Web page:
Context: Interest has increased in examining the physical activity levels of young people during school recess. Identifying correlates of their recess physical activity behaviors is timely, and would inform school-based physical activity programming and intervention development. The review examined the correlates of children's and adolescent's physical activity during school recess periods.
Evidence acquisition: A systematic search of six electronic databases, reference lists, and personal archives identified 53 studies (47 focused on children) published between January 1990 and April 2011 that met the inclusion criteria. Data were analyzed in 2011. Correlates were categorized using the social-ecological framework.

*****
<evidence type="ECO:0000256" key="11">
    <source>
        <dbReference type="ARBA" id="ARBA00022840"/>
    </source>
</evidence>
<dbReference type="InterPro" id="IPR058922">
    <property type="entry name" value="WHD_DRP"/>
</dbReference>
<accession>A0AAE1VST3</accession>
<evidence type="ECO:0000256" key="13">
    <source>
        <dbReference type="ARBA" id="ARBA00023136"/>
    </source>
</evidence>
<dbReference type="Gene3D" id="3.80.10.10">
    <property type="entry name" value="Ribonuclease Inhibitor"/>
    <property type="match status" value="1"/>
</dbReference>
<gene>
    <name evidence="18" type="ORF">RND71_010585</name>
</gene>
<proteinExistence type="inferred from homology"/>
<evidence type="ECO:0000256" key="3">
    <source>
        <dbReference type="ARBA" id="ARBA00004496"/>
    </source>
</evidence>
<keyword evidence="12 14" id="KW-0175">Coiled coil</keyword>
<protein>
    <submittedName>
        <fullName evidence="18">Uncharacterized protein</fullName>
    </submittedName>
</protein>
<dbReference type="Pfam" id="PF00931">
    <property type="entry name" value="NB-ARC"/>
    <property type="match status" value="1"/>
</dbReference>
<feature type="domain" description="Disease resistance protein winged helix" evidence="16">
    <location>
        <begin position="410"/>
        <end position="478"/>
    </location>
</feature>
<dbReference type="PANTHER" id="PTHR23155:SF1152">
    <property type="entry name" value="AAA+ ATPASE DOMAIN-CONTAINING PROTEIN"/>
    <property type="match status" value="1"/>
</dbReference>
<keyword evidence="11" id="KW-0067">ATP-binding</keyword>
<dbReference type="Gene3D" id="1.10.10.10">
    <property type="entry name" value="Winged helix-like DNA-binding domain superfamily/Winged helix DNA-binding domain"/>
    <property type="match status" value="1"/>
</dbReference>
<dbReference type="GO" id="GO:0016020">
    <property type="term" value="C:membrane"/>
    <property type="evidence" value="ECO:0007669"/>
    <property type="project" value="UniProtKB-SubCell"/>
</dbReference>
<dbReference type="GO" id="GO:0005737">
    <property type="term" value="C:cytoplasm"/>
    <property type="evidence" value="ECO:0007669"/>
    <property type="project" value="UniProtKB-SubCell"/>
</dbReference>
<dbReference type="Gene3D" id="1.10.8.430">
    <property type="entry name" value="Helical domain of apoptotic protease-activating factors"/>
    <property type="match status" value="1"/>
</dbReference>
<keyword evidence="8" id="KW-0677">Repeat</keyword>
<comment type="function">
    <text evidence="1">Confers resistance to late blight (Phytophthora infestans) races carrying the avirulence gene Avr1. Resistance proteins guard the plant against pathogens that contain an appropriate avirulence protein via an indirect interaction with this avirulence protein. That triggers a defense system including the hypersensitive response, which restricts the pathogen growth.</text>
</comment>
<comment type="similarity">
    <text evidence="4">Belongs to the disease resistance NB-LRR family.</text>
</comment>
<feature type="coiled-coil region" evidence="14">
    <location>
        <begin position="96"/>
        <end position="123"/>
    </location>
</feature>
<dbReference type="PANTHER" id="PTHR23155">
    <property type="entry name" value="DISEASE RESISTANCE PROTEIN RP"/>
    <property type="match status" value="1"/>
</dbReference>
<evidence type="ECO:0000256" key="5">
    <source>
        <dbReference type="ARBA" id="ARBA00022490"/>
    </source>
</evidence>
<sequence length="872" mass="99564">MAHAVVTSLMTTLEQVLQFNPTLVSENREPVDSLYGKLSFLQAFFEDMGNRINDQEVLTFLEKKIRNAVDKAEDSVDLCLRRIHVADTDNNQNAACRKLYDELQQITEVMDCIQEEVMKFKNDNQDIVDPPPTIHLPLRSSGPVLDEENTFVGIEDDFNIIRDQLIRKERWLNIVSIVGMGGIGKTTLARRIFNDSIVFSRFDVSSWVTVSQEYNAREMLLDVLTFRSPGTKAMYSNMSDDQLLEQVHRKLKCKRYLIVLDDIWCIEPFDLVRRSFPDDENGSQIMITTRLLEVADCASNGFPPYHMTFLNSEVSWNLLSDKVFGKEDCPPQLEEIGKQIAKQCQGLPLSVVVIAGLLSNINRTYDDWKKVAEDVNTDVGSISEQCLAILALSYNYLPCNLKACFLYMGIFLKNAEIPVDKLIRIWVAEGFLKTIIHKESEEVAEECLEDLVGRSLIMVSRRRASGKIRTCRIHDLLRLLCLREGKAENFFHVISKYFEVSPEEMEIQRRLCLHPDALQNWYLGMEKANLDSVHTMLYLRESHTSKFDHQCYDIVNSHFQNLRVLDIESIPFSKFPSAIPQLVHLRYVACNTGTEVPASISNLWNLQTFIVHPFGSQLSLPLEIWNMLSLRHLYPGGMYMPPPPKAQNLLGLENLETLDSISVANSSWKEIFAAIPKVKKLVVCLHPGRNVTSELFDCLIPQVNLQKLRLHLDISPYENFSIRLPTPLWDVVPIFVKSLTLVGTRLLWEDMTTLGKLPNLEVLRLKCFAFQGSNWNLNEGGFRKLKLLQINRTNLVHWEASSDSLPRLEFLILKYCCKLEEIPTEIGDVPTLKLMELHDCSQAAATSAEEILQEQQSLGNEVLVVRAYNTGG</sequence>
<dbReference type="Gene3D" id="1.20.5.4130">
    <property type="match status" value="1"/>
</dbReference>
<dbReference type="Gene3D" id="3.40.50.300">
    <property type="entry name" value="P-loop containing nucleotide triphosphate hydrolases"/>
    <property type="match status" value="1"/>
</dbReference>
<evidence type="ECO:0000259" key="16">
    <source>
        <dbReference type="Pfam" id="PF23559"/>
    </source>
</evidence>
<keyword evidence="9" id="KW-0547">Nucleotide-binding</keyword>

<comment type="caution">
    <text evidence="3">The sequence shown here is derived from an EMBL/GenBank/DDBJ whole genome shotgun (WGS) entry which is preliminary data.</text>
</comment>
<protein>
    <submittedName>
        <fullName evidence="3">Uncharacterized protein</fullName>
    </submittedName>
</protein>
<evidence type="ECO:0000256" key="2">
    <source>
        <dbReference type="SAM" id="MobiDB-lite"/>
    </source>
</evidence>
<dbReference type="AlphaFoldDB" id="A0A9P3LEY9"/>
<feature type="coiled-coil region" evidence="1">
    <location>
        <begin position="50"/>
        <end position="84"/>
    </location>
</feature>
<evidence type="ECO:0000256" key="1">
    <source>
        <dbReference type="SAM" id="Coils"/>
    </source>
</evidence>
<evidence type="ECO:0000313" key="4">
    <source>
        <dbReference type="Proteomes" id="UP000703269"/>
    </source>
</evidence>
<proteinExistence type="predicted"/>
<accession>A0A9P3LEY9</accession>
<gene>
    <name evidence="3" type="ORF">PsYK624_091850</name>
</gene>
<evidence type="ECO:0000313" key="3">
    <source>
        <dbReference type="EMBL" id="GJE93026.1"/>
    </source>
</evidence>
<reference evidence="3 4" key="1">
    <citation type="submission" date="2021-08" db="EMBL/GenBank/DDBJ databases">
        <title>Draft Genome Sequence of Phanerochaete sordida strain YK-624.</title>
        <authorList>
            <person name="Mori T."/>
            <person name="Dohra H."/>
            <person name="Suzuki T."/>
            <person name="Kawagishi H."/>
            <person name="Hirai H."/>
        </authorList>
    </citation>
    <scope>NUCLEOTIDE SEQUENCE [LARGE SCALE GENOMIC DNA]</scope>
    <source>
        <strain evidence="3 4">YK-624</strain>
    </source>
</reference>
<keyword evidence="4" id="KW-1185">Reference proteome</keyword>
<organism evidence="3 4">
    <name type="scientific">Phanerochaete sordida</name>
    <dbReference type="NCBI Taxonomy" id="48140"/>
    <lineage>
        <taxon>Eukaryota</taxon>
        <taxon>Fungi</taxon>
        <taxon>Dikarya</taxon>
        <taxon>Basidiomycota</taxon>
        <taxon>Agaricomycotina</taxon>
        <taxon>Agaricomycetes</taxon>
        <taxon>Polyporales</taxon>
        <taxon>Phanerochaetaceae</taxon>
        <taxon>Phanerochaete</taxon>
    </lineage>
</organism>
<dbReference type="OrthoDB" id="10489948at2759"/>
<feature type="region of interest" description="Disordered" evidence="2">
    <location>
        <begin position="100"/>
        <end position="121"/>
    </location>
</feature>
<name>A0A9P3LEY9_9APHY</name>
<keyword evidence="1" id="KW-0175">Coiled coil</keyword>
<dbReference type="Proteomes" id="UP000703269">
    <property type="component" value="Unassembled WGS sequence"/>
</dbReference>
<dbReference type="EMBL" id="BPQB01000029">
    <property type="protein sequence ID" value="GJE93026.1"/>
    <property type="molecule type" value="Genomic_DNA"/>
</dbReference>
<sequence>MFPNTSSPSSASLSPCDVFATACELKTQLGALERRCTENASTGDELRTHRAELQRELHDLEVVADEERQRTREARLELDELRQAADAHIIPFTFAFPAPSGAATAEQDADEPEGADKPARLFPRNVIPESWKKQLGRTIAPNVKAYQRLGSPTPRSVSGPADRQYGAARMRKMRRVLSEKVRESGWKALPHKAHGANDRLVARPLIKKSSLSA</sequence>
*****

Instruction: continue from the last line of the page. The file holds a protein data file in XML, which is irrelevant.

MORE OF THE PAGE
Evidence synthesis: Forty-four variables were identified across the four levels of the social-ecological framework, although few correlates were studied repeatedly at each level. Positive associations were found of overall facility provision, unfixed equipment, and perceived encouragement with recess physical activity. Results revealed that boys were more active than girls.
Conclusions: Providing access to school facilities, providing unfixed equipment, and identifying ways to promote encouragement for physical activity have the potential to inform strategies to increase physical activity levels during recess periods.
Copyright © 2012 American Journal of Preventive Medicine. Published by Elsevier Inc. All rights reserved.